What it did for me was bring into focus the alternate possibilities that might be out there – far different than what my mother’s generation saw for themselves. At least as far as I knew…from observing my own mother’s experience and struggling world view during her “third chapter.”

Even though I realize I wouldn’t follow in the footsteps of the more adventurous subjects interviewed (this blog has been my biggest adventure so far), it was inspiring nonetheless. There is also validation in seeing how someone steps outside the box of what aging has always looked like.

This slideshow requires JavaScript.

This attempt at a book review is mostly meant to whet your appetite for this remarkable book. My “next chapter” continues to be a work in progress – especially these days. However…passion, risk and adventure?…still intriguing goals.

*Sara Lawrence-Lightfoot is an author, educator, researcher, and public intellectual.  She has pioneered an innovative social science method called “portraiture,” written eleven books, serves on numerous professional and scholarly boards and committees, and has received 30 honorary degrees.  A MacArthur Prize-winning sociologist, she is the first African-American woman in Harvard University’s history to have an endowed professorship named in her honor.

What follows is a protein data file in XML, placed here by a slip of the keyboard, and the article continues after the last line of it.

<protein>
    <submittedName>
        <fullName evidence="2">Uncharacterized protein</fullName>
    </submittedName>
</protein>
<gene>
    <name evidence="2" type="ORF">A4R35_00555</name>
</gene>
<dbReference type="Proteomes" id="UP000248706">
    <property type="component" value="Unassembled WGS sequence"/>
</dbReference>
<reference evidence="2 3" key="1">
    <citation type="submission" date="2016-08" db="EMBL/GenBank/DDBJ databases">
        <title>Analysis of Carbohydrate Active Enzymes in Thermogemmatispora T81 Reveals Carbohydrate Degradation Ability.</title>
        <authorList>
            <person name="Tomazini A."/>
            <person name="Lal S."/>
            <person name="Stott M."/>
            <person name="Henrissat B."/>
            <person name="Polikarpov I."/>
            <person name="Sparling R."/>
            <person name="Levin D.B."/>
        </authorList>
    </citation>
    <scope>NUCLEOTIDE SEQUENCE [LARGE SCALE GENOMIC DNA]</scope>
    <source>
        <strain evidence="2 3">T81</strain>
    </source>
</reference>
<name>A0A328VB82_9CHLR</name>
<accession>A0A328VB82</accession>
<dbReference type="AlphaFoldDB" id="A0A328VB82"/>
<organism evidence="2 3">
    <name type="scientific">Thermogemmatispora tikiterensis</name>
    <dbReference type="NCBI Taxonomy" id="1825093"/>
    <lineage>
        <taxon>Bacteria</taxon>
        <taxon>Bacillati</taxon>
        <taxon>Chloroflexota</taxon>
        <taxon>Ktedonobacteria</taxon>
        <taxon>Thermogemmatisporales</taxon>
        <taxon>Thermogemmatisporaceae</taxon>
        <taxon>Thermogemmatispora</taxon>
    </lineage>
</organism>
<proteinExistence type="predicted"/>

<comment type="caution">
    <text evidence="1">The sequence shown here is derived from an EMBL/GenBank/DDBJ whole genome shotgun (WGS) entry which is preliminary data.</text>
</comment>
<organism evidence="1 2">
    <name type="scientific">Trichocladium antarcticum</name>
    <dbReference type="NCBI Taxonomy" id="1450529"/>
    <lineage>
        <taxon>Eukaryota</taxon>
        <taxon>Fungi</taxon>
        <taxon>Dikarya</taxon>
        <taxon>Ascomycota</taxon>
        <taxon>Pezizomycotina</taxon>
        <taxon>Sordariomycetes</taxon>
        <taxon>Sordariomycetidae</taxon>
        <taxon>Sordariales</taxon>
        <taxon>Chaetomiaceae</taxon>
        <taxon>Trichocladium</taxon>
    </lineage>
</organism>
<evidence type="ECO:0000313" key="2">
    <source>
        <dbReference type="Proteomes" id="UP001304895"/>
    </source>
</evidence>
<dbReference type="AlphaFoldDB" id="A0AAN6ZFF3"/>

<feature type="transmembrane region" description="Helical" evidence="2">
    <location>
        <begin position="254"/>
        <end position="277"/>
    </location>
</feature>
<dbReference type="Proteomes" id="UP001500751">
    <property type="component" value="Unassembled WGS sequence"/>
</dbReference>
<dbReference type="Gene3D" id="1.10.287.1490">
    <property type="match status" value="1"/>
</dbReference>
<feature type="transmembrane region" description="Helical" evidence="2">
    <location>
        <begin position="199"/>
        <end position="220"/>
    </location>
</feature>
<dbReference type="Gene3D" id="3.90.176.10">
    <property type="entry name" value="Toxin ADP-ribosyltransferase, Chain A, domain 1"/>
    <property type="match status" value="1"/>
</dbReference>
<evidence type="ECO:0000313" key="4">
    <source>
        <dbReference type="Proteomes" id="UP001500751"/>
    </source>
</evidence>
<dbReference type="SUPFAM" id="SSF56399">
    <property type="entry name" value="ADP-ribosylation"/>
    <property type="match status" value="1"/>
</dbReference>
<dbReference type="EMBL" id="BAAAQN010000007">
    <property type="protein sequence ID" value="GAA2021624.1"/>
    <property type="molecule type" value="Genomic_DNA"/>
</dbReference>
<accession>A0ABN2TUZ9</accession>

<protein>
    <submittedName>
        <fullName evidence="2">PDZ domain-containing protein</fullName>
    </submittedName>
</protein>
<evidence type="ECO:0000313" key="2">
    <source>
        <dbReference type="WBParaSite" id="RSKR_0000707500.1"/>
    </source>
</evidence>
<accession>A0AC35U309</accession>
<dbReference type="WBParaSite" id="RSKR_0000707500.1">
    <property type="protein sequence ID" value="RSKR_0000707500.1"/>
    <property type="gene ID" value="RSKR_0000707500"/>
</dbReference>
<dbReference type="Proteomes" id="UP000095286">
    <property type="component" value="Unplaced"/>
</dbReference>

Fandango’s Friday Flashback: July 17

Inspired by Fandango’s Friday Flashback: July 17

Wouldn’t you like to expose your newer readers to some of your earlier posts that they might never have seen? Or remind your long term followers of posts that they might not remember? Each Friday I will publish a post I wrote on this exact date in a previous year….Why don’t you reach back into your own archives and highlight a post that you wrote on this very date in a previous year?

~~~

…a flashback post down memory lane…a welcome respite.

(also coinciding with today’s citysonnet photo a day challenge: Watermelon Pink)

The following post was originally published on July 17, 2019

******

Shades of Pink

Nancy Merrill is hosting a photo challenge. The prompt this week: Shades Of Pink